At New York City’s Metropolitan Museum of Art, a large canvas depicting a setting sun over a shimmering river that flows from Russia into Ukraine catches the eye of visitors.
“I was just looking at all the Rodin sculptures,” museum visitor Jamie Cafirma said. “And then, there’s a pop of color.”
The Met label states that the title of the work is: “Red Sunset on the Dnieper (Dnipro)” — but those parentheses captured a conflict. “Dnieper” is the Russian name for the river while “Dnipro” is its Ukrainian name.
The painter, Arkhyp Kuindzhi, trained at the Imperial Academy of Arts in St. Petersburg, and made his career exhibiting his work in both St. Petersburg and Moscow. His painting, done between 1905 and 1908, has been held up as an example of great art from Imperial Russia.
But Kuindzhi was born in Mariupol, which is now part of the modern Ukrainian state. So, there’s an ongoing debate: Should Kuindzhi be considered a Ukrainian or a Russian artist?
Oleksandra Kovalchuk, acting director of the Odesa Fine Arts Museum in Odesa, Ukraine, said it’s clear that Kuindzhi is Ukrainian.
“His main subject was always somewhere in Ukraine,” she said.
“When someone is so concentrated, on the Dnieper River, for example, or other Ukrainian landscapes, you can conclude that there was a point to that. Weren’t there other rivers in the Russian Empire at that time?”
After years of listing Kuindzhi’s nationality as Russian, the Met recently changed the painting’s label to state Kuindzhi’s nationality as Ukrainian.
Since this story aired on March 6, the museum has appended the phrase “born Russian Empire” to the label’s “Ukrainian” designation. In addition, the museum now titles the painting “Red Sunset,” simply avoiding the “Dnieper” vs. “Dnipro” debate.
Some critics, however, believe that one shouldn’t apply current politics to revise the art historical canon.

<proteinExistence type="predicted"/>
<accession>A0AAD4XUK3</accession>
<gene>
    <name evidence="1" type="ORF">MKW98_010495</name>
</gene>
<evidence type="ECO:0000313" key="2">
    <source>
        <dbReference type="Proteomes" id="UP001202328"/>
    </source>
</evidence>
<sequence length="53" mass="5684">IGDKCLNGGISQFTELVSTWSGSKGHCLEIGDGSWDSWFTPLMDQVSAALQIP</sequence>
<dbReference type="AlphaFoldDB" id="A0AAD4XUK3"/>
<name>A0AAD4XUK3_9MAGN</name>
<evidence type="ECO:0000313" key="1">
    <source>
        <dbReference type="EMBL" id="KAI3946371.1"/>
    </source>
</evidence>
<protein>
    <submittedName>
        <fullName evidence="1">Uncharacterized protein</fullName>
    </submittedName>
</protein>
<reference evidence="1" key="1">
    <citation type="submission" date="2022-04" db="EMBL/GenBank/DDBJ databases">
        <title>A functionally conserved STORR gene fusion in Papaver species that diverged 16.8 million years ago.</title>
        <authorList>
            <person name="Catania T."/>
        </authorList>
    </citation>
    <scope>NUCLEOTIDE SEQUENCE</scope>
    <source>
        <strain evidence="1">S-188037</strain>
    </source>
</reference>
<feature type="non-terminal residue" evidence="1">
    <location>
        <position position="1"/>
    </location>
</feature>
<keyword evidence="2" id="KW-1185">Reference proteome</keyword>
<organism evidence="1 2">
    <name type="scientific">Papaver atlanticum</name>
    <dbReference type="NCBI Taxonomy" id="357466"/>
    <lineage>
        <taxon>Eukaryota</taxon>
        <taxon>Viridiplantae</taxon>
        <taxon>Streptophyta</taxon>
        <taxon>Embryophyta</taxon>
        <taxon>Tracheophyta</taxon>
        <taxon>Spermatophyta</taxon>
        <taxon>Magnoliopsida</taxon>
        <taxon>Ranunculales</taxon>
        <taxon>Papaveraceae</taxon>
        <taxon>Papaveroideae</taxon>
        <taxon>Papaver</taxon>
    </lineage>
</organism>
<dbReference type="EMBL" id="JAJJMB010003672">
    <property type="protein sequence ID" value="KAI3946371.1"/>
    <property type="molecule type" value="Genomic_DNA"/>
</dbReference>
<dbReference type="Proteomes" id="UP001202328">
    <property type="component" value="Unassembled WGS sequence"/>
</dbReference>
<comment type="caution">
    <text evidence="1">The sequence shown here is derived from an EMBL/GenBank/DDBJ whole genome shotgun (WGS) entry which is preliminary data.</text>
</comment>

“I really dislike narrow nationalism in any country, in any nation,” said Elizabeth Kridl Valkenier, an art historian who specializes in 19th-century Russian art. In her view, artists should be identified in the way that they described themselves at the time they lived.
In Kuindzhi’s time, the late 19th through early 20th centuries, Ukrainians and Russians were subjects of the Russian Empire. Artists and writers who wanted to make names for themselves had to travel to the imperial capital to do so.
“If you want to get a diploma that would allow you to be a professor or to work as an artist, if you need this document, you will go to Saint Petersburg or to Moscow,” Kovalchuk said, describing the Imperial Academy of Arts system.
“There are no other options for you.”
Accordingly, people now are calling for decolonizing art made under the Russian Empire’s dominion.
Pinning down Kuindzhi’s identity, how he described himself, though, is a little trickier. His family was Greek. He wasn’t a prolific writer.
“He didn’t leave a strong trace the way that some other artists did of an identity of Ukrainian or Russian,” said art historian Margaret Samu, who also is a lecturer at the Met.
There was a Ukrainian nationalist movement when Kuindzhi lived, but Samu said she hasn’t seen Kuindzhi associated with it.
Another factor in the discussion is that in March 2022, Kuindzhi’s namesake museum in Mariupol “was destroyed in a Russian airstrike,” as the Met’s label attests.
“It makes me so sad to think that works of art can just be destroyed so carelessly,” Cafirma, the Met visitor, said.
Outside of the museum world, on Kuindzhi’s Wikipedia page, there’s been a great deal of back-and-forth editing from “Russian painter” to “Ukrainian painter,” and vice versa.
“It’s easy for me as an American to say he was both, but I think that if you are in Ukraine or if you are in Russia, it’s a very different feeling,” Samu said.
Source : https://theworld.org/stories/2023-03-17/art-historians-debate-identity-iconic-mariupol-painter